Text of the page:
6. A STRONG SECURITY PROTOCOL AGAINST FINGERPRINT DATABASE ATTACKS

    Directory of Open Access Journals (Sweden)

    U. Latha

    2013-08-01

    Full Text Available The Biometric data is subject to on-going changes and create a crucial problem in fingerprint database. To deal with this, a security protocol is proposed to protect the finger prints information from the prohibited users. Here, a security protocol is proposed to protect the finger prints information. The proposed system comprised of three phases namely, fingerprint reconstruction, feature extraction and development of trigon based security protocol. In fingerprint reconstruction, the different crack variance level finger prints images are reconstructed by the M-band Dual Tree Complex Wavelet Transform (DTCWT. After that features are extracted by binarization. A set of finger print images are utilized to evaluate the performance of security protocol and the result from this process guarantees the healthiness of the proposed trigon based security protocol. The implementation results show the effectiveness of proposed trigon based security protocol in protecting the finger print information and the achieved improvement in image reconstruction and the security process.

  7. Routing protocol extension for resilient GMPLS multi-domain networks

    DEFF Research Database (Denmark)

    Manolova, Anna Vasileva; Ruepp, Sarah Renée; Romeral, Ricardo

    2010-01-01

    This paper evaluates the performance of multi-domain networks under the Generalized Multi-Protocol Label Switching control framework in case of a single inter-domain link failure. We propose and evaluate a routing protocol extension for the Border Gateway Protocol, which allows domains to obtain...... two Autonomous System disjoint paths and use them efficiently under failure conditions. Three main applications for the protocol extension are illustrated: reducing traffic loss on existing connections by xploiting pre-selected backup paths derived with our proposal, applying multi-domain restoration...... as survivability mechanism in case of single link failure, and employing proper failure notification mechanisms for routing of future connection requests under routing protocol re-convergence. Via simulations we illustrate the benefits of utilizing the proposed routing protocol extension for networks employing...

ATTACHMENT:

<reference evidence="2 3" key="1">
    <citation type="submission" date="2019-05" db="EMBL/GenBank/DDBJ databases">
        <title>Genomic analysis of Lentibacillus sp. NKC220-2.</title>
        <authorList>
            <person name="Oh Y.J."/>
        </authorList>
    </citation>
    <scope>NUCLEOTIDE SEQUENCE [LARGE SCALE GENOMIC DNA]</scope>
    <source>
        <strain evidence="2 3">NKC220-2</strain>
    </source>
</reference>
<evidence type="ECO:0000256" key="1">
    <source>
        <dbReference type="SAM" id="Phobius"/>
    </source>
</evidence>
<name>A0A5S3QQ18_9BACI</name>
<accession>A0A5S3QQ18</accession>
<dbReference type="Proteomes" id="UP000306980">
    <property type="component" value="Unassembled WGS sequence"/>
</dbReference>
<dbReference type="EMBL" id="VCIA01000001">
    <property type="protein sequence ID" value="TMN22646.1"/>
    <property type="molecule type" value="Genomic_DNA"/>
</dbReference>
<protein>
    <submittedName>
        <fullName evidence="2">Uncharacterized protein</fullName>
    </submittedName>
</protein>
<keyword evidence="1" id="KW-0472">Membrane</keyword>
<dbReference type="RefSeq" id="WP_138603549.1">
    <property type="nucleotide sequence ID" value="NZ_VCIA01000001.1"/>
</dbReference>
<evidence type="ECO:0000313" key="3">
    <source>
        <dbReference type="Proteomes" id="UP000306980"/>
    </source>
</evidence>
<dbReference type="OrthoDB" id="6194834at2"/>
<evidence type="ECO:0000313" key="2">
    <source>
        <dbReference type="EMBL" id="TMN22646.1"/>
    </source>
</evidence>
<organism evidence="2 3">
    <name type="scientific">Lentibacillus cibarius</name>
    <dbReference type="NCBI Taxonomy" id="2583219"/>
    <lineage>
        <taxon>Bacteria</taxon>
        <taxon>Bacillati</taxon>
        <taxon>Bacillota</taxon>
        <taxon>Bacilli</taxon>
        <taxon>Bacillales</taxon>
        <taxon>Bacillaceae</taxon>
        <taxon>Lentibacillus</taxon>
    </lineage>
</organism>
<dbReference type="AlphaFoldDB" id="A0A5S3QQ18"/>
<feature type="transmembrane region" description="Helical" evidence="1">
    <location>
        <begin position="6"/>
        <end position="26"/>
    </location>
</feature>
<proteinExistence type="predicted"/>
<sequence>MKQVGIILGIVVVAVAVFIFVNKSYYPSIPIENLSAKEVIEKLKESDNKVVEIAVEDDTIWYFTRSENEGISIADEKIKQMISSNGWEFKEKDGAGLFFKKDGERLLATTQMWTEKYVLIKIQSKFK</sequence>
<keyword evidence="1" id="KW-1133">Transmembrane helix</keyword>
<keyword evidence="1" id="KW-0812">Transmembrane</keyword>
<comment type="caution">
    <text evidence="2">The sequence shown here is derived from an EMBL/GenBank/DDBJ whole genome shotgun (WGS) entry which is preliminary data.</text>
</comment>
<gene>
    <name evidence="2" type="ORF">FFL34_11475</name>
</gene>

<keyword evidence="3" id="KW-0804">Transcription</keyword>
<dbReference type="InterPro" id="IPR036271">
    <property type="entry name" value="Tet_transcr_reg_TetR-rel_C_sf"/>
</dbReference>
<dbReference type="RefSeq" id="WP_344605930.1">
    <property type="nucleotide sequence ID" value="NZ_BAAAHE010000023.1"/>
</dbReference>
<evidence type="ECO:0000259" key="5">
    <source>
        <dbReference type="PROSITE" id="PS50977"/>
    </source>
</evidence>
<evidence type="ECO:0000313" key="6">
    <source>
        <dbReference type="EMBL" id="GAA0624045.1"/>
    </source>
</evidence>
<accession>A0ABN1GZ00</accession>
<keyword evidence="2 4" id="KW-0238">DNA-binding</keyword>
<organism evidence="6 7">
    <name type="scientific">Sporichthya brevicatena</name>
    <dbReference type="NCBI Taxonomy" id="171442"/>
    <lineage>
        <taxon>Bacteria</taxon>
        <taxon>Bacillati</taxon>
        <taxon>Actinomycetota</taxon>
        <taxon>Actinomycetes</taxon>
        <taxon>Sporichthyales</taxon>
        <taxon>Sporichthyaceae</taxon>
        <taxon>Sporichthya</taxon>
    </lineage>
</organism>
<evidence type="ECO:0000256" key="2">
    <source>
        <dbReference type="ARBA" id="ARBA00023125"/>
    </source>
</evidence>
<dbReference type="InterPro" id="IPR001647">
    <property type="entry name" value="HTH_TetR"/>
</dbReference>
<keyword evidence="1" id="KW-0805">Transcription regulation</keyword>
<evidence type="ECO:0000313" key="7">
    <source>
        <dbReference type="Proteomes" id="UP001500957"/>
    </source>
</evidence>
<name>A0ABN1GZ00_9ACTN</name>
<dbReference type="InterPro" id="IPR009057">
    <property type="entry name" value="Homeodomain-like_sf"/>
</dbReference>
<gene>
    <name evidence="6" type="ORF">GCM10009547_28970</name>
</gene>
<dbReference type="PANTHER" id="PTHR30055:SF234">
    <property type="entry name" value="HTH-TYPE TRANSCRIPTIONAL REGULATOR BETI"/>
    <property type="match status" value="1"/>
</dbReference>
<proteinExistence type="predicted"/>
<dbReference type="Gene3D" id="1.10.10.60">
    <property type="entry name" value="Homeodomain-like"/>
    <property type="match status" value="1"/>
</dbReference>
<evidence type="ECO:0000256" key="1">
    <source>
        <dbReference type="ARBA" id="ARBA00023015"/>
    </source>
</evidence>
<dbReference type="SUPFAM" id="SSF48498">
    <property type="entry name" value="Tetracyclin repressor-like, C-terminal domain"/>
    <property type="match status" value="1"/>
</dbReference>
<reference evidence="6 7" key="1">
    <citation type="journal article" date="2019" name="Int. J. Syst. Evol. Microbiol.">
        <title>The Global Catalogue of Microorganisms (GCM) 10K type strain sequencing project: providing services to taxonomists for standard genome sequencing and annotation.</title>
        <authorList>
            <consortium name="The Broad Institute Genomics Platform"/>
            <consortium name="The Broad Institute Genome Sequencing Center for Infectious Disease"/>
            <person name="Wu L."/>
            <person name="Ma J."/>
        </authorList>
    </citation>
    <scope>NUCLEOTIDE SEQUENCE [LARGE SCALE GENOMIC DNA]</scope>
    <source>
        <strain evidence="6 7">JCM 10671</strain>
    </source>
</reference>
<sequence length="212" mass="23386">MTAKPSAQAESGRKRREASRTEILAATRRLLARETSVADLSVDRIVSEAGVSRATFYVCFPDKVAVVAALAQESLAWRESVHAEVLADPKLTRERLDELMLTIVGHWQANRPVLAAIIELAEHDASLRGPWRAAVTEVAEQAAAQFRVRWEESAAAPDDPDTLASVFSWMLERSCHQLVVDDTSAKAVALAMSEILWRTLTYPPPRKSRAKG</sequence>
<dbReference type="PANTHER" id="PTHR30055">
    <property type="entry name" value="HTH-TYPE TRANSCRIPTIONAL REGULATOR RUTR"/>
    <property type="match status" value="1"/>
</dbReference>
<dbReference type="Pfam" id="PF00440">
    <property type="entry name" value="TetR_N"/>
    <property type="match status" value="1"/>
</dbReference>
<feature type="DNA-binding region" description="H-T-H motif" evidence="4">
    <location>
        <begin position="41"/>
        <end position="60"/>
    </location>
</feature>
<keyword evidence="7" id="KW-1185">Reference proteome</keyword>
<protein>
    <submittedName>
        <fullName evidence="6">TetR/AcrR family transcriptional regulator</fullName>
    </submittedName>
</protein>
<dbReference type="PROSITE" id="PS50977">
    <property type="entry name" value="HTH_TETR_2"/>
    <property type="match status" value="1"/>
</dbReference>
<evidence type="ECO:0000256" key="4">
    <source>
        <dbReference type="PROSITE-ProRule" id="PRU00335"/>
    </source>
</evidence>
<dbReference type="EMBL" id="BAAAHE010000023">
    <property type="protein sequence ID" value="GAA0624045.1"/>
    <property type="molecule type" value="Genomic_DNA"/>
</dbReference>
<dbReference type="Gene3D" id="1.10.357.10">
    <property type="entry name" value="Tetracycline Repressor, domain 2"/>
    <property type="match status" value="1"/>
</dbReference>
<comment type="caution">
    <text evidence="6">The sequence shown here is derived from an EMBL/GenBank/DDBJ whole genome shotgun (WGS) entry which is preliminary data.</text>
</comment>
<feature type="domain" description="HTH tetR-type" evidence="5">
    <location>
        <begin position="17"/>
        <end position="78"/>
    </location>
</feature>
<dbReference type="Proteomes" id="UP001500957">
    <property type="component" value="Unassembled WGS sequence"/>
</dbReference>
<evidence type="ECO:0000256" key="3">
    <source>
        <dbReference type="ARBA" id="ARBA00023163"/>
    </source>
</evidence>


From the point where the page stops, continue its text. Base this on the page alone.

8. Multiprofissional electronic protocol in ophtalmology with enfasis in strabismus

    OpenAIRE

    RIBEIRO, CHRISTIE GRAF; MOREIRA, ANA TEREZA RAMOS; PINTO, JOSÉ SIMÃO DE PAULA; MALAFAIA, OSVALDO

    2016-01-01

    ABSTRACT Objective: to create and validate an electronic database in ophthalmology focused on strabismus, to computerize this database in the form of a systematic data collection software named Electronic Protocol, and to incorporate this protocol into the Integrated System of Electronic Protocols (SINPE(c)). Methods: this is a descriptive study, with the methodology divided into three phases: (1) development of a theoretical ophthalmologic database with emphasis on strabismus; (2) compute...

  9. The development of standard operating protocols for paediatric radiology

    International Nuclear Information System (INIS)

    Hardwick, J.; Mencik, C.; McLaren, C.; Young, C.; Scadden, S.; Mashford, P.; McHugh, K.; Beckett, M.; Calvert, M.; Marsden, P.J.

    2001-01-01

    This paper describes how the requirement for operating protocols for standard radiological practice was expanded to provide a comprehensive aide to the operator conducting a medical exposure. The protocols adopted now include justification criteria, patient preparation, radiographic technique, standard exposure charts, diagnostic reference levels and image quality criteria. In total, the protocols have been welcomed as a tool for ensuring that medical exposures are properly optimised. (author)